The AA, Britain’s biggest roadside recovery service, is reportedly subject to a £3bn takeover bid from American investment firm Apollo Global Management (AGM). In August, the AA confirmed that the company was in takeover talks with three prospective bidders as it looks to raise funds to re-balance its books.
The AA said it had traded "resiliently" throughout during the COVID-19 coronavirus pandemic as it “continued to provide an essential service to the community”. It added: “We continue to expect our financial performance this year to be only slightly below that of FY20.”
The talks follow news of the business’s efforts to address its debt, £918 million of which must be repaid within the next two years. It is also considering staying with its current ownership and raising the money itself from shareholders and said that it was unclear whether formal takeover bids would be lodged.
As well as its roadside assistance offering, The AA – floated on the stock exchange in 2014 – also delivers driving lessons and offers motor insurance and vehicle finance.
The business said that its motor insurance operations had performed well in recent months, with a reduced number of claims due to the COVID-19 lockdown.
AA chairman John Leach said: "The AA is a high quality and robust business, with an iconic brand, a resilient business model and a highly committed and loyal workforce.”
Originally founded to warn fellow drivers about police speed traps
The firm, which was founded in 1905 as the Automobile Association, originally began as a group of motor enthusiasts who wanted to warn each other about police speed traps. The Motor Car Act of 1903 had stipulated a speed limit of twenty miles an hour. Motorists found the police forces of the day enforced the new speed limit with such vigour and enthusiasm that the AA called it “tantamount to persecution”.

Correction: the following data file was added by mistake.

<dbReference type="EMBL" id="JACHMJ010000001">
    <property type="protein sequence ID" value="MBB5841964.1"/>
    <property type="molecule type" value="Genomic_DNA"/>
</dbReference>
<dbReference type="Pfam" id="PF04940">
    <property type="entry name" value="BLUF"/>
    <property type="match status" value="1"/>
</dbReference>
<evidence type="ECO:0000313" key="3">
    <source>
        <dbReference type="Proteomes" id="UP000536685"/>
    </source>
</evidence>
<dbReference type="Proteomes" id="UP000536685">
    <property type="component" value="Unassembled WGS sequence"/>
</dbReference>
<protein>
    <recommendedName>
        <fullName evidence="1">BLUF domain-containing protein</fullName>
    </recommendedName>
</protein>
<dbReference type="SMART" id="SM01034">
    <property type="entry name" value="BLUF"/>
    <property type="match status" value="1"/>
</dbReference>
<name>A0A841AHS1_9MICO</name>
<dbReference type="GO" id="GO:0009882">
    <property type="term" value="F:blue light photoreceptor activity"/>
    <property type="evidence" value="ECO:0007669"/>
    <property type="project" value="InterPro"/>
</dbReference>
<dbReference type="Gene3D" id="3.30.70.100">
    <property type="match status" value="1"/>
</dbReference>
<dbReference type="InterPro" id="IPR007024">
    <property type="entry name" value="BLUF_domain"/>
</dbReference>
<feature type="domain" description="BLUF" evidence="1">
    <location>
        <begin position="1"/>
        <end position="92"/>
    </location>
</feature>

Membership of the forward-thinking association grew rapidly. By 1907 the group were offering motor insurance, arranged with Lloyds and with no profit going to the AA. By 1912 the association was inspecting hotels, using their now famous star rating. Hotels receiving the star classification were featured in the highly respected Members’ Handbook. From the beginning, hotel inspectors aimed to remain impartial by paying for themselves and accepting no favours. The star system was derived from one used to classify brandy – with a 3-star hotel being defined as a really decent, average middle class hotel.
The first AA telephone boxes made an appearance in 1912. Members were given a special key to open them and could make local calls free of charge.
For the next 100 years the AA continued to introduce services and improvements for motorists, occasionally collaborating with rival organisation, the Royal Automobile Association (RAC) which had been founded even earlier in 1897 and boasted a luxurious members club on London’s Pall Mall.